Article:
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Post submitted by Michael Botticelli, Executive Director of the Grayken Center for Addiction Medicine, Former Director of National Drug Control Policy

Ever since Donald Trump and Mike Pence took their oaths of office, they have tried new, innovative ways to regulate compassion out of existence in our government. They’ve targeted individual groups – including the LGBTQ community, women, people of color and religious minorities – through legislation, regulation and rulemaking. Now, they’re attempting to rewrite the rules for faith-based organizations that do work with the federal government – targeting Americans’ access to lifesaving programs and care.

For over thirty years, I have worked to ensure that those with a substance use disorder receive the care that they need and deserve. Under President Obama, I served as the Director of the National Drug Control Policy at the White House. I come to this work not only with a public health background, but also as a gay man in long-term recovery from a substance use disorder. We are currently in one of the greatest health crises of our time. In 2018 alone over 68,000 people died of drug overdoses and over 48,000 of these deaths were linked to opioids. To stem this epidemic, access to high quality, evidence-based care is essential. But today only one in nine people living with addiction have access to the care they need. This care must be patient centered, and it must be fueled by compassion, kindness, and understanding. However, the proposed revisions to the Department’s faith-based regulations are anathema to this demand.

The current faith-based regulations include requirements that organizations provide clear notice to their clients that , detail their right to receive services free from discrimination and their right to decline to participate in a religious event or programming. They ensure that all beneficiaries are aware of their rights and that providers understand their obligations when participating in a federally funded program. These organizations are also directed to refer a beneficiary to another provider if that person objects to the organization’s religious character. The proposed revisions from the Trump-Pence administration would strip away these critical protections for beneficiaries and individuals interacting with these programs.

Every year the federal government provides millions of taxpayer dollars to programs designed to support treatment and recovery services.

For example, the Department of Health and Human Services funds non-profit organizations through the Basic Center Program operated by the Administration for Children and Families to meet the needs of youth facing homelessness and housing insecurity. Substance use disorder  treatment is a foundational component of these programs with youth reporting that drug or alcohol use is one of their biggest challenges. For the 100,000 youth who access Basic Center Program services every year connection to mental health and substance use care can be life-changing. These youth must be able to trust that the care they receive either by the center or through a referral will be welcoming, culturally competent, and client-centered.  However, the proposed revisions to this regulation strip away critical protections for the youth served by these programs.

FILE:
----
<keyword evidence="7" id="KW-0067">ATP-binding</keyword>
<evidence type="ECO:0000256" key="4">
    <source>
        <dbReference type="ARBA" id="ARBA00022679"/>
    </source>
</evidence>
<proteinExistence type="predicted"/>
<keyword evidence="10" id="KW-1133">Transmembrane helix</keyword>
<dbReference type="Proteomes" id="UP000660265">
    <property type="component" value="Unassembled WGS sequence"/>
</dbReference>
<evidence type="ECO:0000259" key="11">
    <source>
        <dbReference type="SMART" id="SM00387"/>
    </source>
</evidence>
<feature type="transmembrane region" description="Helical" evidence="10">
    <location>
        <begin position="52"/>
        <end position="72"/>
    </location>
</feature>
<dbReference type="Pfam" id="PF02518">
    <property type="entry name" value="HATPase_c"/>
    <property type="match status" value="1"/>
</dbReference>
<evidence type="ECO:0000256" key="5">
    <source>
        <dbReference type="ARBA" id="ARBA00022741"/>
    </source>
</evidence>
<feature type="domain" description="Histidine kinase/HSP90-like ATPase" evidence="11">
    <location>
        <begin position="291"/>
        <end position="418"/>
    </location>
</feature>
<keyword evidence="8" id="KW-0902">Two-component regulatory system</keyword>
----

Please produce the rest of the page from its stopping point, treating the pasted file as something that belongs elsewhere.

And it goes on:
People living with addiction too often struggle with the weight of stigma and with the belief that they are less deserving of basic care. People who live at the intersection of multiple marginalized identities feel this weight even more acutely, including by those who are members of the LGBTQ community. Due to systemic discrimination, stigma, and harassment, the LGBTQ community faces increased risk for substance abuse. According to the 2018 National Survey on Drug Use and Health, LGB people are more than twice more likely to have a substance use disorder (SUD) than the general population. The 2015 National Health Interview Survey showed lesbians and gays are 10% more likely to have had a heavy drinking day within the past year than the general population, and bisexual people are at an even greater risk, being 23.8% more likely.

Research has shown that programs that are explicitly affirming of LGBTQ people result in better long-term outcomes. Gay and bisexual men in specialized programs reported recovery 18% more than those in non-specialized programs. Recovery programs that emphasize a certain religious belief or practice that is not LGBTQ affirming are ineffective and can be damaging. An LGBTQ-identified individual faced with participating in such a program may choose to forfeit care altogether, which can have significant and dire consequences including death. Under the current regulations, a beneficiary would be informed of their rights and could seek a referral to a secular program. Under this proposed change, they wouldn’t

Notice requirements are a low cost, uniform mechanism to ensure that beneficiaries understand their rights when they matter the most. Through these proposed revisions, the Department prioritizes the rights of organizations and providers over the lives of people seeking the treatment that they have been trusted to provide.  

To be frank, these proposed rules could degrade the care that so many Americans need. It would allow discriminatory programs to flourish, and leave those seeking care with fewer options. It’s unconscionable, and we shouldn’t stand for it.


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